In addition to Reiko’s tips, we got an interesting one from of Zoe’s doctors, John Chang, M.D., a board-certified radiation oncologist. For kids undergoing cancer treatment, it’s crucial to challenge them mentally, he says. “One of the most common long-term side effects in children is short-term memory loss,” explains Dr. Chang. “By challenging your child to play memory games, taking extra time to teach them new subjects even if they are out of school for a period of time, and constantly challenging them mentally, you can help them strengthen their cognitive function.”
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Monday, September 12th, 2011
This summer I met an incredibly inspiring woman named Alesia Shute (that’s her in the photo). When she was 7, she was diagnosed with colon cancer. Throughout the rest of her childhood and early adulthood, she endured six major surgeries and several minor ones, spending months in the hospital. Today she is a happily married mother and grandmother and the head of The Alesia Shute Foundation, which has a mission of improving the lives of families facing childhood disease. She says she has dedicated her life to giving back “because I am here, because I beat the odds, and because I can.” Alesia also wrote a book about her life called Everything’s Okay: My Journey Surviving Childhood Cancer, and, timed with Childhood Cancer Awareness Month, a comic-book version has just been published, ideal for tweens and teens. Alesia donates a portion of her proceeds from her books to The Children’s Hospital of Philadelphia, where she was treated.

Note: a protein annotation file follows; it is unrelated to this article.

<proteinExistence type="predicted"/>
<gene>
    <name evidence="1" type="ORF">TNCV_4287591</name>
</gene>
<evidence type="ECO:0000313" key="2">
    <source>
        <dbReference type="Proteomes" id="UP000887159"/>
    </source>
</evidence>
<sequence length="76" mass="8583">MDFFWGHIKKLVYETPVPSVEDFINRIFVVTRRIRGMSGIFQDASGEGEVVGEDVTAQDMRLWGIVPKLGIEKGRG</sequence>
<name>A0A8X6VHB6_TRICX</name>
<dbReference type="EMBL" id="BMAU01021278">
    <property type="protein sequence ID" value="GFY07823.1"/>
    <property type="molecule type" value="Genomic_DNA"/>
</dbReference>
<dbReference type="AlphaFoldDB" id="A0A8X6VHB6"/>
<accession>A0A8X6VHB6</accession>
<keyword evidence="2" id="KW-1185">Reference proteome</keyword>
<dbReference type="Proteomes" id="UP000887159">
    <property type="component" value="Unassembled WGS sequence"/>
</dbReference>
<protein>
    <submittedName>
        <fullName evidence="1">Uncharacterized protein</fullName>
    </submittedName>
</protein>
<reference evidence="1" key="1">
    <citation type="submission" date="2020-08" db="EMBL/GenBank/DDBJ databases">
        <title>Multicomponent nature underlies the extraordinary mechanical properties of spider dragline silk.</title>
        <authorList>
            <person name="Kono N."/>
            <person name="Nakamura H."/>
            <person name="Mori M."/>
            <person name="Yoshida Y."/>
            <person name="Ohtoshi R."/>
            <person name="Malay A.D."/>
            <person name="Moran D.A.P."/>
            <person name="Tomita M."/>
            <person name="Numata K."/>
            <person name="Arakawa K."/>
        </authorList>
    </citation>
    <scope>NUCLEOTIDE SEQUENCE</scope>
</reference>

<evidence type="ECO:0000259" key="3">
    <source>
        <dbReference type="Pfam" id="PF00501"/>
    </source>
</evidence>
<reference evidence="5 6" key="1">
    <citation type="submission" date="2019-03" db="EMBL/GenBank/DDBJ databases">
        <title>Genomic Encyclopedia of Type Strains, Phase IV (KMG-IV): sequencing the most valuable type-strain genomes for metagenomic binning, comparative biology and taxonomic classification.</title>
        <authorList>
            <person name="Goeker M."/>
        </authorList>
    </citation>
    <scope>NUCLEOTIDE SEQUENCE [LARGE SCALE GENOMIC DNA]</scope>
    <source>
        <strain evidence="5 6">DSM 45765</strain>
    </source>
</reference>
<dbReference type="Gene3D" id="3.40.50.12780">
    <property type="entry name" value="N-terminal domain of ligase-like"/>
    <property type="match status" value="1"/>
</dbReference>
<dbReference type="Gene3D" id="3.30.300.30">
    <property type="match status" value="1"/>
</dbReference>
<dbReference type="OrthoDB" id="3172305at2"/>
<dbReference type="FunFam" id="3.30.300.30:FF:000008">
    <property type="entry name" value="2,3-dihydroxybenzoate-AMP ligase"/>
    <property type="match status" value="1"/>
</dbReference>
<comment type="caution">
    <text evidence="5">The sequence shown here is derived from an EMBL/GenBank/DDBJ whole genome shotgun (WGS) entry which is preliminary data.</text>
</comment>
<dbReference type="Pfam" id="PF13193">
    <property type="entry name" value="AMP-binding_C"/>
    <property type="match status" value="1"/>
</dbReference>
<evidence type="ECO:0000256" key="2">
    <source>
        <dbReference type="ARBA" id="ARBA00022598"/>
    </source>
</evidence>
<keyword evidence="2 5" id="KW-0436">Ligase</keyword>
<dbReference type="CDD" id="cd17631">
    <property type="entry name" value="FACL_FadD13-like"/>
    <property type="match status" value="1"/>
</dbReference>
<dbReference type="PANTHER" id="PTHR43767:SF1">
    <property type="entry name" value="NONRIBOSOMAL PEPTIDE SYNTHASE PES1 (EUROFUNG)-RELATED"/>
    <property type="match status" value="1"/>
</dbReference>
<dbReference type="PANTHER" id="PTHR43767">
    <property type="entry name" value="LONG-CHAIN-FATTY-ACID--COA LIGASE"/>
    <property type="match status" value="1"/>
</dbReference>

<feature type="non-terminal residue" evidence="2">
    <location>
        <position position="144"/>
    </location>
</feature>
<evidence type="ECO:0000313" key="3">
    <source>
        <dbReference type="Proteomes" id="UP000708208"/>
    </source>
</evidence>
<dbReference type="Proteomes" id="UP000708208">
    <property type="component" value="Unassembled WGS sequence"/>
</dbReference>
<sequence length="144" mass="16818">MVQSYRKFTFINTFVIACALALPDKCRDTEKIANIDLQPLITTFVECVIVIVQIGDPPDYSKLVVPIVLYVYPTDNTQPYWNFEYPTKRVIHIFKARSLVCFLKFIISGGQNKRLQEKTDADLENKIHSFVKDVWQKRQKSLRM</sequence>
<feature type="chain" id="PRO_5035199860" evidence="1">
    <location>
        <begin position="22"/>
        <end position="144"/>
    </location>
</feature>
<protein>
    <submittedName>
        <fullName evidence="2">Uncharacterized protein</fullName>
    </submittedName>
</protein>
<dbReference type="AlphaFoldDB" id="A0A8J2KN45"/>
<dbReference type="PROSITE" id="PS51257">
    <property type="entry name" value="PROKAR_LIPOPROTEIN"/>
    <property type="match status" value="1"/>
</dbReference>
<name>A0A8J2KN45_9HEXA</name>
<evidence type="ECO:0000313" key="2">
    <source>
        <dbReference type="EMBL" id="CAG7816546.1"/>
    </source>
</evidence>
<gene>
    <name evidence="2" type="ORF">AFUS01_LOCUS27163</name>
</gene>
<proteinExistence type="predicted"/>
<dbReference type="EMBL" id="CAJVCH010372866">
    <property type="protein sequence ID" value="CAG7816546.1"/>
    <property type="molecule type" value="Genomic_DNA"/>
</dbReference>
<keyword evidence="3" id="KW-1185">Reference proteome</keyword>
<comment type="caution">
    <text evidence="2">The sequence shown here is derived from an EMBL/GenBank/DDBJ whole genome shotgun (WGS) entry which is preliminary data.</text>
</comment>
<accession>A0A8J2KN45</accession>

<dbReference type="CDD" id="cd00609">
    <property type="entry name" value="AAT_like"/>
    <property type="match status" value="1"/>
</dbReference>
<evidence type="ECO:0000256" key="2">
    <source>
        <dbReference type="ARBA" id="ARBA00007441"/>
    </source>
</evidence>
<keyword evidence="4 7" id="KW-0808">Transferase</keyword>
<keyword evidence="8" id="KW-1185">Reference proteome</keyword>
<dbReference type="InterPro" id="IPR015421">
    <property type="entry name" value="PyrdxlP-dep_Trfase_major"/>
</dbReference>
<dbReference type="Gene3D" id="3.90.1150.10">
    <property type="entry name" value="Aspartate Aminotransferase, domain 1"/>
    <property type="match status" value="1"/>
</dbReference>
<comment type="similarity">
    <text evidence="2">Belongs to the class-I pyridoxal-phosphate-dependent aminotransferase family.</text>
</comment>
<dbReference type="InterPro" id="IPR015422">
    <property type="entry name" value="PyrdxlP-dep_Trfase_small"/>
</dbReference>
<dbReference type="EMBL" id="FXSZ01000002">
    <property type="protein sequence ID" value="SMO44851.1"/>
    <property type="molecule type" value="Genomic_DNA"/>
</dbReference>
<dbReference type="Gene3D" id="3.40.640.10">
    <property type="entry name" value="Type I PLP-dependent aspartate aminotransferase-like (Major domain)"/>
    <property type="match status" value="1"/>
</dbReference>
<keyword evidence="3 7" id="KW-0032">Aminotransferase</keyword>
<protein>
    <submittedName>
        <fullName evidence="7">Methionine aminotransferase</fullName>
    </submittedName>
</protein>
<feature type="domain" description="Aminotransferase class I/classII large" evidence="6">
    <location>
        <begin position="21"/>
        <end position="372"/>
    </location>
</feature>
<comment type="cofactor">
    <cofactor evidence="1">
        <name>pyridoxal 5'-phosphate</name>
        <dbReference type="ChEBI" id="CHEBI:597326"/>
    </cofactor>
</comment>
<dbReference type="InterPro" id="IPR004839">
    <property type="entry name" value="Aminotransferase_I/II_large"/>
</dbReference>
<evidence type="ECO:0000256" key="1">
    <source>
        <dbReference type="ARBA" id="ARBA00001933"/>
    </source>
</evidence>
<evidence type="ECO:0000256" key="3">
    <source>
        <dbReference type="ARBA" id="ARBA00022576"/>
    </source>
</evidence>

I asked her what she’d tell parents whose children are facing a diagnosis. She quickly said, “Do your homework”—but added that even if you don’t like what you find, never lose hope. “I’m almost glad the Internet wasn’t around when I was going through this, because my parents would have given up. The odds were so against me, they wouldn’t have pushed for me to get the next surgery.”
Approximately 12,400 children each year are diagnosed with cancer. Their families are thrown into a world they want no part of and yet they have to quickly learn to navigate it. A book like Alesia’s can give parents and older kids a preview of what they may endure—and more importantly, a whole lot of hope.
Everything’s Okay book: $17.95; comic: $14.95.
Photo: Donna Conner.
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Friday, September 9th, 2011
September is National Childhood Cancer Awareness Month and, for the second year in a row, 46 moms will bring attention to the cause by shaving their heads. “46 Mommas,” a group of mothers who have all been personally affected by childhood cancer, will lose their locks on September 21 in Washington, D.C. The number 46 is significant because every weekday an average of 46 families are told that their child has cancer.
The moms are partnering with the St. Baldrick’s Foundation to raise funds — a long-term goal of raising one million dollars — for childhood cancer research. They hope the second annual “Shave for the Brave” event will raise awareness, increase funds, and inspire others to help find a cure.